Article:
Many studies conducted on the subject of the effects of bullying have shown that witnesses may develop more mental health problems than either the bullies or the victims themselves. Furthermore, in comparison with children who are not exposed to any violence children and adolescents who are exposed to violence inside their families or at school are at a greater risk of serious mental health problems. Violence at school can manifest in many different formats which include name-calling, kicking, spreading rumors, threatening, etc.
It can pose the same kind of mental health risk to those who witness the incident as those who are subjected to it. Students who watch their peers bully or have been bullied are more likely to experience certain symptoms of psychological distress and consequently develop mental health conditions such as depression and anxiety, which could lead to hostile behavior or the development of different types of complexes such as the inferiority complex. It has also been depicted that these children are more prone to indulge in substance abuse and drink alcohol later in life. Consequently, it is quite evident that bullying can have significant adverse effects on the bystanders and cause:
- Feelings of anxiety and insecurity stemming from fear of retaliation
- Heightened mental health risks
- Heightened risk of substance abuse
- Interpersonal sensitivity such as feeling hurt or inferior
- Potential suicide ideation
The Term “Poly-Victim”
In 2007, Finkelhor and colleagues coined the term “poly-victim” which refers to a subpopulation who experience multiple kinds of victimization including:
- Violent crimes like assault, sexual assault, theft, and burglary
- Child welfare violations like child abuse, and family abduction
- The violence of warfare and civil disturbances
- Being targets of bullying behavior
Identifying a poly-victim does not solely depend on the frequency of the victimization’s occurrence, but rather on whether the victimization is occurring by multiple perpetrators and in different contexts or not. In 2010, studies of Ford and colleagues pointed to the fact that compared to youth that did not experience poly-victimization, poly-victims are more likely to experience psychiatric disorders including:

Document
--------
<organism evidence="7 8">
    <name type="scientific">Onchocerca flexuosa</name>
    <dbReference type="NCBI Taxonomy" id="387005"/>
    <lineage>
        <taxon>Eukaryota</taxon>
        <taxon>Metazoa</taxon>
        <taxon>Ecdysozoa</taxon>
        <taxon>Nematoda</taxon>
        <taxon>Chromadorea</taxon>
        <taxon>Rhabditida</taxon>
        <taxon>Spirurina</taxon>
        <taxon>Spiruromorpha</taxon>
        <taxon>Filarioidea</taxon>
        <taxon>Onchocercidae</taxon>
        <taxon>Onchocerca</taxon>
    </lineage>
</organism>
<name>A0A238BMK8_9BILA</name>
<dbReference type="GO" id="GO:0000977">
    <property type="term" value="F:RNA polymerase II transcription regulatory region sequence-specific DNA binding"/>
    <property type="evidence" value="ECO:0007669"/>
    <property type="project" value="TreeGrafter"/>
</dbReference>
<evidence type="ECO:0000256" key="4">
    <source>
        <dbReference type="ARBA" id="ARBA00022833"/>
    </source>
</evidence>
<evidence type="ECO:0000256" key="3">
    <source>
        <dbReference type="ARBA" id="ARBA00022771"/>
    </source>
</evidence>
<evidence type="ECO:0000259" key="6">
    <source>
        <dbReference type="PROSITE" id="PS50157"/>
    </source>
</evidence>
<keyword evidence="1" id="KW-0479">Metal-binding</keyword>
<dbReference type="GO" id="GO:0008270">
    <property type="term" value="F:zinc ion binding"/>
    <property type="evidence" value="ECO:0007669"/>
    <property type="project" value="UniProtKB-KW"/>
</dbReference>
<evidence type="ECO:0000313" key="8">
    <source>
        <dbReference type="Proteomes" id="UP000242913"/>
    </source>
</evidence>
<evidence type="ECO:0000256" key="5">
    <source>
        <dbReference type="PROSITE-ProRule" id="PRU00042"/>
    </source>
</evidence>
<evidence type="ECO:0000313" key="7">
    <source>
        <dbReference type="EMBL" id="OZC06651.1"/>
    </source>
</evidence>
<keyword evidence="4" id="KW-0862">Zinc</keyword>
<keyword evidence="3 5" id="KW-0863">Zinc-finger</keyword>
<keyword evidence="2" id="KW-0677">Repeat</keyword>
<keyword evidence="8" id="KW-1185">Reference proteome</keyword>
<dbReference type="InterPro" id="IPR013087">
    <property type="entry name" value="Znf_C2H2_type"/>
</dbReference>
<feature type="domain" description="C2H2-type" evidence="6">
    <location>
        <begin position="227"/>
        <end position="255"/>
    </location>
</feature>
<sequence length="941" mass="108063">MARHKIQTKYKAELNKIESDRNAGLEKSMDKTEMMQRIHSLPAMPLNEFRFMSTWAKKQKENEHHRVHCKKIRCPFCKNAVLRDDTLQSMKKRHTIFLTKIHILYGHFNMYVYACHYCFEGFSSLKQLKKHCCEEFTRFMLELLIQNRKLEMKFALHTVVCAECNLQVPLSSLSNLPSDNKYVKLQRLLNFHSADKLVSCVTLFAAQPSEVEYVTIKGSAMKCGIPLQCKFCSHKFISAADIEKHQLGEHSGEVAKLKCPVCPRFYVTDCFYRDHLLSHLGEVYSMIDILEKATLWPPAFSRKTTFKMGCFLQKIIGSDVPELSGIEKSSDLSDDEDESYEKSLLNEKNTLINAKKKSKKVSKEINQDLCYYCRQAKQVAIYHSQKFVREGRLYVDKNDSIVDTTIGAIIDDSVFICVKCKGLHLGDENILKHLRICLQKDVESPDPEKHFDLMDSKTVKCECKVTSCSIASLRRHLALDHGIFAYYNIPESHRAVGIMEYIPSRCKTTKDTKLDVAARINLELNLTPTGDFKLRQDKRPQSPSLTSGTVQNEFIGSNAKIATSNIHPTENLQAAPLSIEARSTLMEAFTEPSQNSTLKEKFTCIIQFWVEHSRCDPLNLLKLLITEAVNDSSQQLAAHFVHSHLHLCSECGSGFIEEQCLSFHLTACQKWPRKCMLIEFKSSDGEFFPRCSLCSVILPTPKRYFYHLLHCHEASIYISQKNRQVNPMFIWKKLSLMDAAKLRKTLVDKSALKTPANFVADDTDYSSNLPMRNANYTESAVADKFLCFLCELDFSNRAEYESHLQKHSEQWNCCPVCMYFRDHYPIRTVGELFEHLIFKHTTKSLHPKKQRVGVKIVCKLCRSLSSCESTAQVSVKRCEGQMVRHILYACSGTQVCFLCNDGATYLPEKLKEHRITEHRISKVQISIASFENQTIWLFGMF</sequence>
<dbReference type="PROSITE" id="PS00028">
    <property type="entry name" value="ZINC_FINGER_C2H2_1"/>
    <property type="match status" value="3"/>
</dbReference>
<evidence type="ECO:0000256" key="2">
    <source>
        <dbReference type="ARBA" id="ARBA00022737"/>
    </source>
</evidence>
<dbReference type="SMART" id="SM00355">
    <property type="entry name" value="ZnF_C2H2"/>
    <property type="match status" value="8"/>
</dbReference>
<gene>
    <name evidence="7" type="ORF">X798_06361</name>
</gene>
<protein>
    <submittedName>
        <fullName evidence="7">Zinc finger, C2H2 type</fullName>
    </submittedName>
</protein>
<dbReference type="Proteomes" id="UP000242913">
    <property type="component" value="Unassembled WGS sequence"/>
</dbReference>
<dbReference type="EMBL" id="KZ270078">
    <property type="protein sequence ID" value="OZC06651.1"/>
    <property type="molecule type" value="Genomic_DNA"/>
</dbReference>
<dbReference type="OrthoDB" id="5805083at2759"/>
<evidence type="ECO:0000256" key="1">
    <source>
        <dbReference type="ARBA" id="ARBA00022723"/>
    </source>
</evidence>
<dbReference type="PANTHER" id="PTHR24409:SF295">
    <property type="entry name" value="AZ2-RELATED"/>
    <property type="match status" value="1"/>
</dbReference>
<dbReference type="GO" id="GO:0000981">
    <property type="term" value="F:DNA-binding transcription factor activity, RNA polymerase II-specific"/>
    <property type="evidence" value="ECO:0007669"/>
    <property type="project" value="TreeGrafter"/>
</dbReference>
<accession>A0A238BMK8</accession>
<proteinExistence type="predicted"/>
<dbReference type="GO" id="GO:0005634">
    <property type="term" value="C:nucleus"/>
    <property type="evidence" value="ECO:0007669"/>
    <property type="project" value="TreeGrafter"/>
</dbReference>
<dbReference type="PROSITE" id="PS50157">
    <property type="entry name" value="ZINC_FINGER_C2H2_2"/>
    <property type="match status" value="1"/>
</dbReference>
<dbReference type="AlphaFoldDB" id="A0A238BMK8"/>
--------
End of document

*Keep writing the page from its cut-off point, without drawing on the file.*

- Twice as likely to develop depression
- Three times as likely to suffer from posttraumatic stress disorder
- Up to five times more likely to overindulge in alcohol consumption or do substance abuse
- up to eight times more likely to develop comorbid disorders
Reasons for Bystanders’ Inaction in Bullying Incidents
Bystanders by definition are those who watch a bullying incident without showing any responses. These individuals are most likely not responding to the situation due to the direct effects of a psychosocial phenomenon known as diffusion of responsibility. Meaning that they feel like the responsibility to do something is shared by the entire group of those present within the vicinity of the incident which leads to a delay in their response to address the situation or might even cause failure to respond at all. Bystanders may be slow to respond as they are trying to determine if the situation is serious enough to intervene or they might be monitoring others in the group to see their reactions. The reasons for such inaction could include:
Uncertainty, which refers to having no idea what to do. The bystanders would need to be educated regarding the proper ways to interfere in such instances by their parents and teachers.
Fear, which can lead to a failure to do anything. Bystanders fear embarrassment or ridicule. Another reason might also be that they fear that their interference would only escalate the situation making matters worse by saying or doing the wrong thing. Bystanders are also afraid of being injured or becoming the next target by defending victims. They are also fearful of rejection or ostracization.
Feeling Guilty can become something that haunts the bystanders’ minds day and night. Bystanders would feel a pang of overwhelming guilt regarding what happened to the victim or as a result of not knowing what to do and how to interfere.
Approach-Avoidance Conflict, which refers to a sincere desire to help with a situation, but an equally strong desire to avoid the situation that could be interpreted as a feeling of being pulled in two different directions at once. It results from the combination of fear and guilt which contributes to the indecisiveness of the bystander. This conflict would result in severe anxiety and stress leaving the afflicted person with a feeling of paralysis.
Anxiety, which mostly occurs in schools among students who are witnesses to bullying. Bystanders begin to worry about their safety and security as a result of them potentially being the next targets. Such high levels of anxiety can make concentration difficult. Consequently, the afflicted students might altogether avoid social events and functions where there is a chance of such incidents occurring only as a defensive measure against anxiety. Sometimes, the bystander may join cliques or succumb to peer pressure, or may even become bullies just to avoid being bullied themselves.